(ii) terminals or a complex consisting of two or more interconnected computers or communication device whether or not the inter-connection is continuously maintained;

Computer resource: means computer, computer system, computer network, data, computer data base or software;

Computer system: means a device or collection of devices, including input and output support devices and excluding calculators which are not programmable and capable of being used in conjunction with external files, which contain computer programmes, electronic instructions, input data and output data, that performs logic, arithmetic, data storage and retrieval, communication control and other functions;

Cyber café: means any facility from where access to the internet is offered by any person in the ordinary course of business to the members of the public; 1. Subs. by Act 10 of 2009, s. 2, for ―digital signature;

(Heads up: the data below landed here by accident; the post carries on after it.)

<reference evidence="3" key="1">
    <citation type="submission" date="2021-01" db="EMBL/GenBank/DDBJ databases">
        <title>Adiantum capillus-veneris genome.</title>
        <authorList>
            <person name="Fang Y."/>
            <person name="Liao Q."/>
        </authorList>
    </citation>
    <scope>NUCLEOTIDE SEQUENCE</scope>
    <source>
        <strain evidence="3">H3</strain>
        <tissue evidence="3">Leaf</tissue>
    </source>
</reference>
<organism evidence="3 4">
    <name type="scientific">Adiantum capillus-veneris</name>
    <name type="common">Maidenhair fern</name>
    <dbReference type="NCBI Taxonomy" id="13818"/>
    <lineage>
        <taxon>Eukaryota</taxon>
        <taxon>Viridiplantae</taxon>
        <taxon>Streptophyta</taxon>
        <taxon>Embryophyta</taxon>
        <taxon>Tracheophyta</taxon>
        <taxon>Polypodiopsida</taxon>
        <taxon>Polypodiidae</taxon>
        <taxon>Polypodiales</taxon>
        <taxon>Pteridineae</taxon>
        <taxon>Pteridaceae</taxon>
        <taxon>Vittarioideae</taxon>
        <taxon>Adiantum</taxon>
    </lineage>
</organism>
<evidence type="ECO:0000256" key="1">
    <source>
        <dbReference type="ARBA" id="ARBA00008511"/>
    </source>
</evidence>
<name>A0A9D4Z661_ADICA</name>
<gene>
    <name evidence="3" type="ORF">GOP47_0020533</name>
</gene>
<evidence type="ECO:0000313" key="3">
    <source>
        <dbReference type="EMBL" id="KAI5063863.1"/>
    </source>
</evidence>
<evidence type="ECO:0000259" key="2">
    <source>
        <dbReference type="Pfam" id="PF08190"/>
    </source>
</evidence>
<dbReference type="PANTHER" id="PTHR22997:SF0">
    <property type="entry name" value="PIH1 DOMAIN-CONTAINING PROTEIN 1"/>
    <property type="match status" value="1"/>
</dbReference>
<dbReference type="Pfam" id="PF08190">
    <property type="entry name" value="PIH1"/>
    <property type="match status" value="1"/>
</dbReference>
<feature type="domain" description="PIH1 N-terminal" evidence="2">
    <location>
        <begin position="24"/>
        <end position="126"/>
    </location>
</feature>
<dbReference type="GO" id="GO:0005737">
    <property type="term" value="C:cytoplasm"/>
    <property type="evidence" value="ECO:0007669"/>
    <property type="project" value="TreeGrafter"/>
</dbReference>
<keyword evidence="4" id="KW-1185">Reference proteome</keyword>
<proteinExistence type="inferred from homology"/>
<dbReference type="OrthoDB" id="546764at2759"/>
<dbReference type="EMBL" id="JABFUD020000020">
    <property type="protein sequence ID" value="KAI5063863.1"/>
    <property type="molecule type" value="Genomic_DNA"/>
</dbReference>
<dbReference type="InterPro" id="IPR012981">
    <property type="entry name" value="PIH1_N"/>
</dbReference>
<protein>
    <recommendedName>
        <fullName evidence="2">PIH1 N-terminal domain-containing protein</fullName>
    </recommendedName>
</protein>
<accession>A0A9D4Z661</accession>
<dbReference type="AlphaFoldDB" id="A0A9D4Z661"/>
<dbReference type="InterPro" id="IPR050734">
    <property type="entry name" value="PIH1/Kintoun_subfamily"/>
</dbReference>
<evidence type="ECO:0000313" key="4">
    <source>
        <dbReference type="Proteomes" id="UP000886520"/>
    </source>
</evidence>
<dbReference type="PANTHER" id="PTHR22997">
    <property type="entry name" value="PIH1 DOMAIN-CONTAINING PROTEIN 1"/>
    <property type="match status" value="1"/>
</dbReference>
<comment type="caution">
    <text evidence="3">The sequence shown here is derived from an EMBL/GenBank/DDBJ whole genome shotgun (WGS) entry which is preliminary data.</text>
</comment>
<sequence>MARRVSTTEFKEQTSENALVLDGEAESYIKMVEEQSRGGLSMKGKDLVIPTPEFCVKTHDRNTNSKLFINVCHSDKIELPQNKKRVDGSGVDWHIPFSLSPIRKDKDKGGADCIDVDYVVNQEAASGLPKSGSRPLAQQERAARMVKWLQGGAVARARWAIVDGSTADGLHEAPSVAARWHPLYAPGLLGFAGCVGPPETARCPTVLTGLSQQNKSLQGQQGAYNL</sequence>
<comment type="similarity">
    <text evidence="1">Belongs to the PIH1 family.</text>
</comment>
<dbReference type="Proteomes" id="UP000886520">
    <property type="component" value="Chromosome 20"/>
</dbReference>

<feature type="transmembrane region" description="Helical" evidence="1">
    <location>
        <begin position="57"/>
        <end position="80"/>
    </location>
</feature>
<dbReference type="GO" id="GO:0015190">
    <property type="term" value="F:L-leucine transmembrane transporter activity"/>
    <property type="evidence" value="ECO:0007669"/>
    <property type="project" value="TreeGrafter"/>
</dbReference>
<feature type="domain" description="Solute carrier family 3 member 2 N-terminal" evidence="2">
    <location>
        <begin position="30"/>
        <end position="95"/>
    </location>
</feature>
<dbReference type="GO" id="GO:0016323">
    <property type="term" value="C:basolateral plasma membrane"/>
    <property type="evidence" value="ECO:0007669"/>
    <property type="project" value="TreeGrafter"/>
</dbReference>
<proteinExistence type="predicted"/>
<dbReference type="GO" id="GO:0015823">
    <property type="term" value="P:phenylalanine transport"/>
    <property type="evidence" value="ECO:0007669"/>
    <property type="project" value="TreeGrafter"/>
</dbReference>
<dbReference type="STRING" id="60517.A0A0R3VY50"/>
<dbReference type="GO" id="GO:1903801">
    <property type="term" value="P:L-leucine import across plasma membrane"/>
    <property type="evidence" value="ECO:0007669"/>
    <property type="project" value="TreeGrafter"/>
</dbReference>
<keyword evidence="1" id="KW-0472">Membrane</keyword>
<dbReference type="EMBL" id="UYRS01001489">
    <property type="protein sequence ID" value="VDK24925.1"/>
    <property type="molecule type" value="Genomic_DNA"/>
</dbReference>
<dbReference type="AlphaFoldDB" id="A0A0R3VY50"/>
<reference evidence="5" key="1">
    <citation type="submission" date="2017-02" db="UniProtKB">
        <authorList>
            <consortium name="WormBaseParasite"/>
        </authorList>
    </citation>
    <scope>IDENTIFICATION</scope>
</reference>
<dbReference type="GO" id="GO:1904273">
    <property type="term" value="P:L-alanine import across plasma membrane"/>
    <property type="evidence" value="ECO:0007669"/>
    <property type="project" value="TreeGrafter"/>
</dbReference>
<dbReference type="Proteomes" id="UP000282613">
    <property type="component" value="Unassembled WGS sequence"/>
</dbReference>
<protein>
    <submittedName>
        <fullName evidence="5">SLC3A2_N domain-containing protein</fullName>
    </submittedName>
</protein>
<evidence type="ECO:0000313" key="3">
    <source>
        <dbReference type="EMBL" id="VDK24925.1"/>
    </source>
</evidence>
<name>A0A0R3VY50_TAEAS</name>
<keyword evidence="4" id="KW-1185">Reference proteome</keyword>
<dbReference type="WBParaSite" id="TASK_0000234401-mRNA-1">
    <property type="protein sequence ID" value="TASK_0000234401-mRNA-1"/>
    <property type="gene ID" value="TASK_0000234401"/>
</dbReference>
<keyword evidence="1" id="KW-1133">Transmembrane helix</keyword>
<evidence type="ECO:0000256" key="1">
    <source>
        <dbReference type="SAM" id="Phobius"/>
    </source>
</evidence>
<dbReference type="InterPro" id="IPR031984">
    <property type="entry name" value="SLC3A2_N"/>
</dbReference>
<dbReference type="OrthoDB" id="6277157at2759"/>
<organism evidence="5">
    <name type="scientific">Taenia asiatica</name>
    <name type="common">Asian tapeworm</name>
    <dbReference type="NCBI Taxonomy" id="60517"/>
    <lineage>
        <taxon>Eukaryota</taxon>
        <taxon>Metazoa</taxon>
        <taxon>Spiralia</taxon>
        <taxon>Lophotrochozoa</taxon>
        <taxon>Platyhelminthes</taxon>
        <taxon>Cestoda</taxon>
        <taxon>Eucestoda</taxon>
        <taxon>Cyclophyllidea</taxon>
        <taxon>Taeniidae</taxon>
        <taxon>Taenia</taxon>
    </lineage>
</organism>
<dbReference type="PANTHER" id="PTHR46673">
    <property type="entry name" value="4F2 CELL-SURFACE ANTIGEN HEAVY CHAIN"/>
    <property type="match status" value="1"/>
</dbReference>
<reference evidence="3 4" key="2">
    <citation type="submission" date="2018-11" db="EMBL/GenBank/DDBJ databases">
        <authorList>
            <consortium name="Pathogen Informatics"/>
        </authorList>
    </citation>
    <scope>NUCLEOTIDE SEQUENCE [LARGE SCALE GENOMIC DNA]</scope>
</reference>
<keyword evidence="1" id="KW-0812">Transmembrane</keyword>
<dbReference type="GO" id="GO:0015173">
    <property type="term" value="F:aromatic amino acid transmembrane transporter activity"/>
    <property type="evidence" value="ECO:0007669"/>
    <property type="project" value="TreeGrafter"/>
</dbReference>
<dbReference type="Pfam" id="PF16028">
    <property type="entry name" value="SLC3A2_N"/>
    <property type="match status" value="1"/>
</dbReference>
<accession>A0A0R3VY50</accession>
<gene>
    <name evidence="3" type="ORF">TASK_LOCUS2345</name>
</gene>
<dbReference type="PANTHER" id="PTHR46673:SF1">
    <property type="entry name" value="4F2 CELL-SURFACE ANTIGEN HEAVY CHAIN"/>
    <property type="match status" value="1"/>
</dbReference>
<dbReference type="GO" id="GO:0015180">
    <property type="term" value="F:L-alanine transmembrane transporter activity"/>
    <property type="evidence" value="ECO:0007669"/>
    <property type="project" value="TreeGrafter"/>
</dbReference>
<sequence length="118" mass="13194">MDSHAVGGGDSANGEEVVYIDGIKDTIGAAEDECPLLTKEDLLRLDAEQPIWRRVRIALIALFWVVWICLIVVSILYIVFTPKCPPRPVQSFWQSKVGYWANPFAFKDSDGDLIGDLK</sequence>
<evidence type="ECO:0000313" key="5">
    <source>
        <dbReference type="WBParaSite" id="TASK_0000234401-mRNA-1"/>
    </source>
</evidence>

Cyber security: means protecting information, equipment, devices, computer, computer resource, communication device and information stored therein from unauthorised access, use, disclosure, disruption, modification or destruction;

Data: means a representation of information, knowledge, facts, concepts or instructions which are being prepared or have been prepared in a formalised manner, and is intended to be processed, is being processed or has been processed in a computer system or computer network, and may be in any form (including computer printouts magnetic or optical storage media, punched cards, punched tapes) or stored internally in the memory of the computer;

Information: includes [data, message, text,] images, sound, voice, codes, computer programmes, software and data bases or micro film or computer generated micro fiche;